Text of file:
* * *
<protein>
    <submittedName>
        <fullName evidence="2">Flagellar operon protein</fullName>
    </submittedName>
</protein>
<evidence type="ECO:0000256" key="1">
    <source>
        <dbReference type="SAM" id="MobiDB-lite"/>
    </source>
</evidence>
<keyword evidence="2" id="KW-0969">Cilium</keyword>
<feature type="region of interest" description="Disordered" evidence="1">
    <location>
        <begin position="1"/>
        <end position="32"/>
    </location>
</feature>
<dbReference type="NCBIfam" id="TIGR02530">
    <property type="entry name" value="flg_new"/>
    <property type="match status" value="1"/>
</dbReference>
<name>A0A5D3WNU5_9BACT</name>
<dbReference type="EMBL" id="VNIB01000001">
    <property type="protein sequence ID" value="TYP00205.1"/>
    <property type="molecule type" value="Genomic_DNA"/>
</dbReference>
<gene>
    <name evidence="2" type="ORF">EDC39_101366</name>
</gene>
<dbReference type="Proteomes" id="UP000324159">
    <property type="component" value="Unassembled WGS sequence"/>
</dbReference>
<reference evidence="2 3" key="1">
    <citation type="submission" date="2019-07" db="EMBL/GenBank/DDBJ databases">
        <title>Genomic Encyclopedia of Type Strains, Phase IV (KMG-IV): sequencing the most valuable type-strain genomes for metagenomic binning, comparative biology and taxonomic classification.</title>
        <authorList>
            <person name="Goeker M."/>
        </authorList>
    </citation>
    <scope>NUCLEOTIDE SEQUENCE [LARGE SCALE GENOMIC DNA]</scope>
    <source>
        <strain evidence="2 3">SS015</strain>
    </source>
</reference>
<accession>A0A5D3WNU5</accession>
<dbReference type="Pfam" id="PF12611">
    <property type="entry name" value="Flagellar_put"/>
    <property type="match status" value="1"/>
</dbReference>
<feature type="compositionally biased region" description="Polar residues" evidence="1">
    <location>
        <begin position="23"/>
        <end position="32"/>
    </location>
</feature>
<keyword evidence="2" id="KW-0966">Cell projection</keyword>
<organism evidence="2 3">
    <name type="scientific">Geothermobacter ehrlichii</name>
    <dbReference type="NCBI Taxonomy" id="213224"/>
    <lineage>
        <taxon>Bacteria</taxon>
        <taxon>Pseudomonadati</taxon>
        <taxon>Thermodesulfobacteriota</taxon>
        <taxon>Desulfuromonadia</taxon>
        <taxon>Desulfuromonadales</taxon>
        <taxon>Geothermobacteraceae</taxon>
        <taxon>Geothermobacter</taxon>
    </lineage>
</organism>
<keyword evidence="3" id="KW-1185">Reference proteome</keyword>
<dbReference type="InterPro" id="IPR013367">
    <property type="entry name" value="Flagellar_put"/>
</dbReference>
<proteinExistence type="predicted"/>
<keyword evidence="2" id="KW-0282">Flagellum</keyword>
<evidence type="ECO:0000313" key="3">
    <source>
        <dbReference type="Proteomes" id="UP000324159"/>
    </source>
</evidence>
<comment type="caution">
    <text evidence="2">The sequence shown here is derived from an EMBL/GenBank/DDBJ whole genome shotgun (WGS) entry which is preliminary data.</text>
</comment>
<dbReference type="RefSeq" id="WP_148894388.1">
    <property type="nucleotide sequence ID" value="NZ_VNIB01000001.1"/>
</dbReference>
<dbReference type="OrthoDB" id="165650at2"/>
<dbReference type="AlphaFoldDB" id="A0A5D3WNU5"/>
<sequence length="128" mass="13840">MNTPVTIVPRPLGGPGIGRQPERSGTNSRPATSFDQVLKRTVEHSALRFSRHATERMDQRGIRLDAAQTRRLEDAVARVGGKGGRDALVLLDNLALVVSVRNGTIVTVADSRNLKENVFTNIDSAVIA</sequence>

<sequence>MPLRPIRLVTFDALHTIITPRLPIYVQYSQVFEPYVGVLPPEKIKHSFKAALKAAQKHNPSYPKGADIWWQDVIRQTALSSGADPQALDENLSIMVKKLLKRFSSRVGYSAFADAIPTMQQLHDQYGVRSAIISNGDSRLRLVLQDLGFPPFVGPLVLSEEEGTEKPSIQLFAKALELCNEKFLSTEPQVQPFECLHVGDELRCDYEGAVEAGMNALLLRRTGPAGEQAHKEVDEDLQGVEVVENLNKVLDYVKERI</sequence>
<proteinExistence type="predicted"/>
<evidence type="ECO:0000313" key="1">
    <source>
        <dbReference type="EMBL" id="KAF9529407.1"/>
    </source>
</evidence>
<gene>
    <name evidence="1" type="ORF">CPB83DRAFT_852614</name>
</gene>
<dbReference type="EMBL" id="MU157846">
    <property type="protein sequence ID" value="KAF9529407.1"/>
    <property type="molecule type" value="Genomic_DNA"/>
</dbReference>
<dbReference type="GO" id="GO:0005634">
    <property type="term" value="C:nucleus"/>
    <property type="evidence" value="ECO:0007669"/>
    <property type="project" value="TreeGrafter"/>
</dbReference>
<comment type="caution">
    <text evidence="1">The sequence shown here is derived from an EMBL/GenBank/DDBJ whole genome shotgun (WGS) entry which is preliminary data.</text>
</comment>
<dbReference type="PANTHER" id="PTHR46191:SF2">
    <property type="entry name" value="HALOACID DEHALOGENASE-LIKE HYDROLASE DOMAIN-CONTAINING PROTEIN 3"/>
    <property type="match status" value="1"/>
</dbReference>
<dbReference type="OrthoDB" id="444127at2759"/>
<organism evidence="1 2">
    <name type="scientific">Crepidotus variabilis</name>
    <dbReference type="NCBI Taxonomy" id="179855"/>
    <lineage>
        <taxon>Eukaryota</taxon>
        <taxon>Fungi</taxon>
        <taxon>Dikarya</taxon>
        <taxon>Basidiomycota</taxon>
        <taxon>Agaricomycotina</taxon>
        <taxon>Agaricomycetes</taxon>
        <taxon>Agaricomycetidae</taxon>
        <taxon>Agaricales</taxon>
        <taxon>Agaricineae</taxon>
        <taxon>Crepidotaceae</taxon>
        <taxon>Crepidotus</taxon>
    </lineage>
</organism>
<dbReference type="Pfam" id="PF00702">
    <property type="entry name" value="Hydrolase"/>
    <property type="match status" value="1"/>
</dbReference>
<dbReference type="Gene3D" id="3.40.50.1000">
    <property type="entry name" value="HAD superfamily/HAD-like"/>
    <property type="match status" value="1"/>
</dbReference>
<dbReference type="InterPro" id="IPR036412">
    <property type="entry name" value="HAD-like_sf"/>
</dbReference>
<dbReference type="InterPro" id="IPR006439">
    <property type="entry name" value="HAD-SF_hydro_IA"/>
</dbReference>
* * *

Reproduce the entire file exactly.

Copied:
<protein>
    <submittedName>
        <fullName evidence="2">Flagellar operon protein</fullName>
    </submittedName>
</protein>
<evidence type="ECO:0000256" key="1">
    <source>
        <dbReference type="SAM" id="MobiDB-lite"/>
    </source>
</evidence>
<keyword evidence="2" id="KW-0969">Cilium</keyword>
<feature type="region of interest" description="Disordered" evidence="1">
    <location>
        <begin position="1"/>
        <end position="32"/>
    </location>
</feature>
<dbReference type="NCBIfam" id="TIGR02530">
    <property type="entry name" value="flg_new"/>
    <property type="match status" value="1"/>
</dbReference>
<name>A0A5D3WNU5_9BACT</name>
<dbReference type="EMBL" id="VNIB01000001">
    <property type="protein sequence ID" value="TYP00205.1"/>
    <property type="molecule type" value="Genomic_DNA"/>
</dbReference>
<gene>
    <name evidence="2" type="ORF">EDC39_101366</name>
</gene>
<dbReference type="Proteomes" id="UP000324159">
    <property type="component" value="Unassembled WGS sequence"/>
</dbReference>
<reference evidence="2 3" key="1">
    <citation type="submission" date="2019-07" db="EMBL/GenBank/DDBJ databases">
        <title>Genomic Encyclopedia of Type Strains, Phase IV (KMG-IV): sequencing the most valuable type-strain genomes for metagenomic binning, comparative biology and taxonomic classification.</title>
        <authorList>
            <person name="Goeker M."/>
        </authorList>
    </citation>
    <scope>NUCLEOTIDE SEQUENCE [LARGE SCALE GENOMIC DNA]</scope>
    <source>
        <strain evidence="2 3">SS015</strain>
    </source>
</reference>
<accession>A0A5D3WNU5</accession>
<dbReference type="Pfam" id="PF12611">
    <property type="entry name" value="Flagellar_put"/>
    <property type="match status" value="1"/>
</dbReference>
<feature type="compositionally biased region" description="Polar residues" evidence="1">
    <location>
        <begin position="23"/>
        <end position="32"/>
    </location>
</feature>
<keyword evidence="2" id="KW-0966">Cell projection</keyword>
<organism evidence="2 3">
    <name type="scientific">Geothermobacter ehrlichii</name>
    <dbReference type="NCBI Taxonomy" id="213224"/>
    <lineage>
        <taxon>Bacteria</taxon>
        <taxon>Pseudomonadati</taxon>
        <taxon>Thermodesulfobacteriota</taxon>
        <taxon>Desulfuromonadia</taxon>
        <taxon>Desulfuromonadales</taxon>
        <taxon>Geothermobacteraceae</taxon>
        <taxon>Geothermobacter</taxon>
    </lineage>
</organism>
<keyword evidence="3" id="KW-1185">Reference proteome</keyword>
<dbReference type="InterPro" id="IPR013367">
    <property type="entry name" value="Flagellar_put"/>
</dbReference>
<proteinExistence type="predicted"/>
<keyword evidence="2" id="KW-0282">Flagellum</keyword>
<evidence type="ECO:0000313" key="3">
    <source>
        <dbReference type="Proteomes" id="UP000324159"/>
    </source>
</evidence>
<comment type="caution">
    <text evidence="2">The sequence shown here is derived from an EMBL/GenBank/DDBJ whole genome shotgun (WGS) entry which is preliminary data.</text>
</comment>
<dbReference type="RefSeq" id="WP_148894388.1">
    <property type="nucleotide sequence ID" value="NZ_VNIB01000001.1"/>
</dbReference>
<dbReference type="OrthoDB" id="165650at2"/>
<dbReference type="AlphaFoldDB" id="A0A5D3WNU5"/>
<sequence length="128" mass="13840">MNTPVTIVPRPLGGPGIGRQPERSGTNSRPATSFDQVLKRTVEHSALRFSRHATERMDQRGIRLDAAQTRRLEDAVARVGGKGGRDALVLLDNLALVVSVRNGTIVTVADSRNLKENVFTNIDSAVIA</sequence>

<sequence>MPLRPIRLVTFDALHTIITPRLPIYVQYSQVFEPYVGVLPPEKIKHSFKAALKAAQKHNPSYPKGADIWWQDVIRQTALSSGADPQALDENLSIMVKKLLKRFSSRVGYSAFADAIPTMQQLHDQYGVRSAIISNGDSRLRLVLQDLGFPPFVGPLVLSEEEGTEKPSIQLFAKALELCNEKFLSTEPQVQPFECLHVGDELRCDYEGAVEAGMNALLLRRTGPAGEQAHKEVDEDLQGVEVVENLNKVLDYVKERI</sequence>
<proteinExistence type="predicted"/>
<evidence type="ECO:0000313" key="1">
    <source>
        <dbReference type="EMBL" id="KAF9529407.1"/>
    </source>
</evidence>
<gene>
    <name evidence="1" type="ORF">CPB83DRAFT_852614</name>
</gene>
<dbReference type="EMBL" id="MU157846">
    <property type="protein sequence ID" value="KAF9529407.1"/>
    <property type="molecule type" value="Genomic_DNA"/>
</dbReference>
<dbReference type="GO" id="GO:0005634">
    <property type="term" value="C:nucleus"/>
    <property type="evidence" value="ECO:0007669"/>
    <property type="project" value="TreeGrafter"/>
</dbReference>
<comment type="caution">
    <text evidence="1">The sequence shown here is derived from an EMBL/GenBank/DDBJ whole genome shotgun (WGS) entry which is preliminary data.</text>
</comment>
<dbReference type="PANTHER" id="PTHR46191:SF2">
    <property type="entry name" value="HALOACID DEHALOGENASE-LIKE HYDROLASE DOMAIN-CONTAINING PROTEIN 3"/>
    <property type="match status" value="1"/>
</dbReference>
<dbReference type="OrthoDB" id="444127at2759"/>
<organism evidence="1 2">
    <name type="scientific">Crepidotus variabilis</name>
    <dbReference type="NCBI Taxonomy" id="179855"/>
    <lineage>
        <taxon>Eukaryota</taxon>
        <taxon>Fungi</taxon>
        <taxon>Dikarya</taxon>
        <taxon>Basidiomycota</taxon>
        <taxon>Agaricomycotina</taxon>
        <taxon>Agaricomycetes</taxon>
        <taxon>Agaricomycetidae</taxon>
        <taxon>Agaricales</taxon>
        <taxon>Agaricineae</taxon>
        <taxon>Crepidotaceae</taxon>
        <taxon>Crepidotus</taxon>
    </lineage>
</organism>
<dbReference type="Pfam" id="PF00702">
    <property type="entry name" value="Hydrolase"/>
    <property type="match status" value="1"/>
</dbReference>
<dbReference type="Gene3D" id="3.40.50.1000">
    <property type="entry name" value="HAD superfamily/HAD-like"/>
    <property type="match status" value="1"/>
</dbReference>
<dbReference type="InterPro" id="IPR036412">
    <property type="entry name" value="HAD-like_sf"/>
</dbReference>
<dbReference type="InterPro" id="IPR006439">
    <property type="entry name" value="HAD-SF_hydro_IA"/>
</dbReference>